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The Ivory and the Horn: A Newford Collection…

The Ivory and the Horn: A Newford Collection (edition 1995)

by Charles de Lint

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997812,491 (4.06)19
Title:The Ivory and the Horn: A Newford Collection
Authors:Charles de Lint
Info:Tor Books (1995), Edition: 1st ed, Hardcover
Collections:Your library

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The Ivory and the Horn (Newford) by Charles de Lint



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Showing 1-5 of 8 (next | show all)
A collection of short stories, all set in DeLint's imaginary city of Newford. DeLint is a good writer. I can't deny that a couple of these stories even made me cry. But, overall, their quality is really diminished by being too social-agenda-oriented. Too many of them seem to be written For Disadvantaged Youth; To Have a Positive Influence. It's been a recurring criticism I've had of DeLint's writing - he's good enough to just let his characters Be People, rather than Girl-With-An-Eating-Disorder, Abused-Homeless-Boy, or etc. But he doesn't. I generally agree with DeLint's messages of tolerance, diversity, multi-culturalism, ecology, and especially the importance of artistic ..and the one story about the girl who gets her life together, goes back to school, gets a job - and finds herself with not enough time for things that really matter to her, definitely spoke to me) - but too often pop psychology takes over and the writing begins to feel preachy. And it's no fun to be preached at, even when you agree with the message of the sermon.

"Waifs and Strays"
"Mr. Truepenny's Book Emporium and Gallery"
"The Forest Is Crying"
"The Wishing Well"
"Dead Man's Shoes"
"Bird Bones and Wood Ash"
"A Tempest in Her Eyes"
"Saxophone Joe and the Woman in Black"
"The Bone Woman"
"Pal o' Mine"
"Where Desert Spirits Crowd the Night"
"Dream Harder, Dream True"
"The Pochade Box"
"The Forever Trees" ( )
1 vote AltheaAnn | Feb 9, 2016 |
This collection of short stories came together to mean more to me than the individual stories did, adding to my picture of Newford. I was pleased to greet some old friends, Jilly in particular ( )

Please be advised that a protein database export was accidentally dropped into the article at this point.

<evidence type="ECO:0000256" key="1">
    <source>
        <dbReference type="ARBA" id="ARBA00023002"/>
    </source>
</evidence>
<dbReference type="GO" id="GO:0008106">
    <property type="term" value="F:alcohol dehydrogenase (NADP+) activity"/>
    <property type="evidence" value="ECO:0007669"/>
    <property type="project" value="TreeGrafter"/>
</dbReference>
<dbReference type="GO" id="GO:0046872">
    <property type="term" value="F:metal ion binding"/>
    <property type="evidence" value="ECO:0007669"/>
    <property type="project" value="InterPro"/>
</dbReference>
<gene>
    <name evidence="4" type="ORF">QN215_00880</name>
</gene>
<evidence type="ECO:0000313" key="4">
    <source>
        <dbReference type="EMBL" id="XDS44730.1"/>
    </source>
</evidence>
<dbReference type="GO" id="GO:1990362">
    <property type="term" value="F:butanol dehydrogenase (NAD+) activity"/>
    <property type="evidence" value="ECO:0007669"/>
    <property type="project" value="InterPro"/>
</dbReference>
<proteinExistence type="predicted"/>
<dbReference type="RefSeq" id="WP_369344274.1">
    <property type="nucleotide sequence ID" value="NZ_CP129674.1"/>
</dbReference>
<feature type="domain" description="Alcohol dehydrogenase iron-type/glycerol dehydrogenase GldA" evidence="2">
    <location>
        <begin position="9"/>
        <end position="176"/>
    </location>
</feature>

leslie.98 | Jul 14, 2014 |
I was first introduced to deLint's world of urban fantasy with his book, Dingo, and it was love at first word. He has the ability to look beyond the day to day struggles and show the magic of the world around us, a dream world where all is possible and the inhabitants take on a life of their own, blending mythology, the spirit world, fantasy and reality together and inviting his readers to join him.

I must confess though that I truly lack an appreciation of short stories. I've always preferred a full length novel that has the time to develop the characters as well as building a well executed plot line, things not available in short stories. That being said, I also have so great an appreciation for the tales told by Charles deLint that I thought I'd give it a shot. In true deLint style he presented 15 short stories that introduced us to fairies, wood spirits, desert spirits and other magical beings we've seen in folklore from around the world. Each story was well crafted, some of which I loved, others less so, but when taken as a whole seemed to lack a cohesive flow leaving the tales to blend together in what I felt was a bit muddled fashion.

Not being a veteran short story reader I fear that I approached and read the book in the wrong way. I read it as though it was a regular length novel without leaving enough time between stories, time to digest what I had read and to savor each tale on its own merits. I wish I had used a different method and read one short story per night so that I could have appreciated the book more, the way it deserved. I started out loving it but for the reasons given lost much of my enthusiasm. Still, deLint remains one of my favourite authors and I'm eagerly anticipating reading some of his other works that rest on my nightstand.